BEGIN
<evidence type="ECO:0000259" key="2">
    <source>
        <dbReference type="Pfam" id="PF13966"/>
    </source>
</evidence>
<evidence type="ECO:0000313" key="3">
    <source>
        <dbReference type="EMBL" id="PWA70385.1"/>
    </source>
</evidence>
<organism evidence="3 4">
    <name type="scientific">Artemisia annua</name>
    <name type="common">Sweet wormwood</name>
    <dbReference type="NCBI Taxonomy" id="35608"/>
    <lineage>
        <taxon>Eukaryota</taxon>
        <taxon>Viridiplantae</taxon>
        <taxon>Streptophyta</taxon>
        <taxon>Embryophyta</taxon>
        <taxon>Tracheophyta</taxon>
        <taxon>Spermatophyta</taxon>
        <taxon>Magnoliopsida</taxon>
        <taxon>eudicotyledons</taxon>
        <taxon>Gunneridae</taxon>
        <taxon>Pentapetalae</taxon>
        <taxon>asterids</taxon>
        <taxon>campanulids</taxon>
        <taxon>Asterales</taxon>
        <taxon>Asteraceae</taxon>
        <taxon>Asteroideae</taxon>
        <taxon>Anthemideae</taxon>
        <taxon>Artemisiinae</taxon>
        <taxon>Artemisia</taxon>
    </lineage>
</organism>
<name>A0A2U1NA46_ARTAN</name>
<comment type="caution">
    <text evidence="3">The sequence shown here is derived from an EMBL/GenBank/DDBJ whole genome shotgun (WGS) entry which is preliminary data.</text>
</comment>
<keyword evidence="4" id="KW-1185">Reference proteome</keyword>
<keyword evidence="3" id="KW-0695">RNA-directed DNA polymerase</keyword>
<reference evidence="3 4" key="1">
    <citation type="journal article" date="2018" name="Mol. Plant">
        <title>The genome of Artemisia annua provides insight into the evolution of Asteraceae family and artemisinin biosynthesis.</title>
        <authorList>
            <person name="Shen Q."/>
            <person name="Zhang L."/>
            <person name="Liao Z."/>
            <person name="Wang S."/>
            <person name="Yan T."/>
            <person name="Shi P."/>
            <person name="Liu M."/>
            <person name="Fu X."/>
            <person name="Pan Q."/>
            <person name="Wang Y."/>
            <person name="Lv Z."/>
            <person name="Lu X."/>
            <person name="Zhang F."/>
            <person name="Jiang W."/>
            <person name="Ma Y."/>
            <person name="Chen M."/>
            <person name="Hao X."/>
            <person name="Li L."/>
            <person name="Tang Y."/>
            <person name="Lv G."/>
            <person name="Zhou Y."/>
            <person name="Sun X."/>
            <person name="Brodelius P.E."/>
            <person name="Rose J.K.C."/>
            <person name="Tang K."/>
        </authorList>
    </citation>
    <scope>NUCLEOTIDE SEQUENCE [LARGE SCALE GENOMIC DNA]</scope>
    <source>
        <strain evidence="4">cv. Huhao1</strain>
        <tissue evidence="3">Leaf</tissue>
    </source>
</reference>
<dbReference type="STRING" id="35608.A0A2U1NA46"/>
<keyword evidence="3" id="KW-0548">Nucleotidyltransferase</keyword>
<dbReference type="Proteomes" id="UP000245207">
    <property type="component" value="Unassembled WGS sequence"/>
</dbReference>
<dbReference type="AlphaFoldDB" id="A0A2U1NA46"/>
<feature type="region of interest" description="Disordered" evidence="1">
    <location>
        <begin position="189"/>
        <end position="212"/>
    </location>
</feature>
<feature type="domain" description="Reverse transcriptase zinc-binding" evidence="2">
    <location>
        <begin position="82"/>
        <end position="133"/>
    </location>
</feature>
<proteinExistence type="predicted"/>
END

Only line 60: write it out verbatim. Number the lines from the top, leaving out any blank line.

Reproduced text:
            <person name="Ma Y."/>